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Saturday, 25 April 2015

Saturday Story - 'On a Shout' - part 1 of 2

Firefighters - Wikipedia commons

Part 1 of 2

Nik Morton


Without warning William Gorton's world distorted and collapsed around him. Blinding white light instantly banished all shadows and texture. His eyes watered, and even with his lids lowered an after-image of fulgent light remained with him. The deafening noise that followed was nightmarish. Disconcertingly he could feel his whole body vibrate. Pieces of masonry and timber knocked him to the floor.

            Groggy, bruised and bleeding, he lay with his legs covered by debris. His world had shrunk, had become a microcosm of pain. He coughed on blood and dust as he tried to breathe in the clogged atmosphere. He still dared not open his eyes. But he was alive! His head sang with the concussion and he could sense warm dribbles pouring out of his ears, meandering through the caked dust on his neck. The roaring of his ruptured eardrums was unceasing; no other sound impinged. But he lived! As the ground where he lay beneath the rubble stopped shaking, he did not; shock tremors persisted.

            Fearfully he opened his eyes. It was like peering through gossamer. Oh, God... No amount of blinking would improve his vision. The film of frosted glass upon his eyes was there to stay, it seemed, and the realisation greatly depressed him. Still, poor sight was better than none. Later, he would shut his eyes often and wonder...

            White flakes of plaster-dust floated eerily, like snow, and clogged the air. Only the chimney-wall seemed to be standing. So his home - his ground-floor bed-sitter - was n more. Neighbours were unknown to him, and some regret tinged his thoughts, for he would no longer need to 'make the effort to get to know them'.

            The air was heavy with yellow smoke and was abnormally dark. With grazed and throbbing hands Gorton pushed brick and plaster off his legs. There were gaps, for he kept blacking out. Pain spread from deep gashes in thigh, shoulder, and kneecap and his multiple bruises. He throbbed all over. At last he pulled himself up and leaned against the truncated chimney. So it had finally happened; his aching legs mockingly reminded him of the protest marches, the snowballing force of public opinion behind them on the heels of the nuclear devastation in India and Pakistan. Wrong, after all... Oh, God, what did we do?

            His bloodied hands trembled, veins distended; his muscles tensed as dizziness continued to wash over him in this upright position. He brushed the back of his hand against the side of his head and it came away stained dark red: his inner ear was awash, drums perforated, affecting his balance... Only with difficulty and some hidden reserve of will did he control the rising hysterical laughter; to think that he had survived the collapse of the house! Mouth clamped tightly shut, his tongue felt a tooth break loose and he almost choked, spat it out in disgust.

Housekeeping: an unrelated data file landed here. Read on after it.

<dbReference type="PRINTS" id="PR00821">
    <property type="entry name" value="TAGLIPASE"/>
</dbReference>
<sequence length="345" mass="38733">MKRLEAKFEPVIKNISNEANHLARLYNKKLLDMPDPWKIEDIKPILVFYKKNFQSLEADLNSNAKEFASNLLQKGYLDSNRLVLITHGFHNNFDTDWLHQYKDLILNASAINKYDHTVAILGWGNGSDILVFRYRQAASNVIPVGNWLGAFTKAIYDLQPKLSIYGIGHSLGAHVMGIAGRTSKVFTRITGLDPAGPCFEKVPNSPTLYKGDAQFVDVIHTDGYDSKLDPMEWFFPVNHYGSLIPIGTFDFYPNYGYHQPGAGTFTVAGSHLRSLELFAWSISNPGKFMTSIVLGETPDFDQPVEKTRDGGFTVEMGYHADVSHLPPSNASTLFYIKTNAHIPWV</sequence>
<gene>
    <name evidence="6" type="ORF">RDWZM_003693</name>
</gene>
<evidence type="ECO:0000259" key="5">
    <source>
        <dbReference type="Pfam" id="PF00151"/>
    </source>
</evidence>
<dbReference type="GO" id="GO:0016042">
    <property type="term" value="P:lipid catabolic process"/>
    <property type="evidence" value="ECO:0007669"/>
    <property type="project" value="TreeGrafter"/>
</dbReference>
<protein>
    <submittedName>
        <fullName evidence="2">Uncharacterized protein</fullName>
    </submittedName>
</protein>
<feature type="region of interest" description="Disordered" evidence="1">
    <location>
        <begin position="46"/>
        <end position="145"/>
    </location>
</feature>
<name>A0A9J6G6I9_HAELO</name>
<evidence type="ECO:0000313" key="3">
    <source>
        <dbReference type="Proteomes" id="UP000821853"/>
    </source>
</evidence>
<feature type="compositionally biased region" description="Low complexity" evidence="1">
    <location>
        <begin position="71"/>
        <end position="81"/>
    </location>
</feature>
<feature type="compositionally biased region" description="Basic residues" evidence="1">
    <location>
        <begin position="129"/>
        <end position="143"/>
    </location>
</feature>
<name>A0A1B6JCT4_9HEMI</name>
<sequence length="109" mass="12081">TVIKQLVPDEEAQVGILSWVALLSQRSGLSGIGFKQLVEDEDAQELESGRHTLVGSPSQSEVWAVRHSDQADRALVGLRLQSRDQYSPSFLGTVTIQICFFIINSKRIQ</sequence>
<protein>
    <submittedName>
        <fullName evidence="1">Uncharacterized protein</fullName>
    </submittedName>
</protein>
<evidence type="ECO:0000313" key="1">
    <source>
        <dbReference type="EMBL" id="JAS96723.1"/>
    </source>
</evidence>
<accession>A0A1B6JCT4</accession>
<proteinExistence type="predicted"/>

Beyond the ruin of his house, everywhere more resembled a surrealist painting than a suburban street. Covered with dense clouds of smoke, the sky was as dark as pitch. Under the blackness all the visible buildings for miles were on fire. As though the world itself were ablaze, flames belching from the Earth's core. At least his eyes could distinguish colours and contrasts. The sky was dark, the ground scarlet, and shimmering between hung clouds of yellowish smoke. Stark yellow, scarlet and oppressive black, through which darted black match-stick people, the whole scene like something created by the visionary Bosch.

            Gorton vomited and strength drained from him. His heart pounded louder in the voided shell as he looked on what seemed to be the end of the world. Salty wetness trickled to his trembling lips as he stood unsteadily near the quite unscathed edge. The devastated Solent Conurbation was now becoming submerged in a sea of flames.


He was shaken violently from side to side and clammy sweat made his wet clothing more uncomfortable. He awoke.

            'Come on, Bill!' Jacko's voice. He stopped shaking him, stepped back to finish dressing. Gorton moaned and heaved himself out of sleep. Familiar, Spartan surroundings, still viewed through gauze: cots, with bedding unkempt, damp; emulsioned walls adorned with assorted posters, a television picture with the sound turned off. And the radiators steamed where the wet clothes hung. Convenience food wrappers were screwed up on the small plastic table with an untended pack of playing cards. He closed his eyes again, briefly.

            'More racist arson!' Jacko spat out and swore repeatedly. Gorton remembered thinking that Jacko's temperament was unsuited for this work; he smiled thinly. The horrible ringing was still in his ears. But of course it was not concussion this time but the fire-alarm.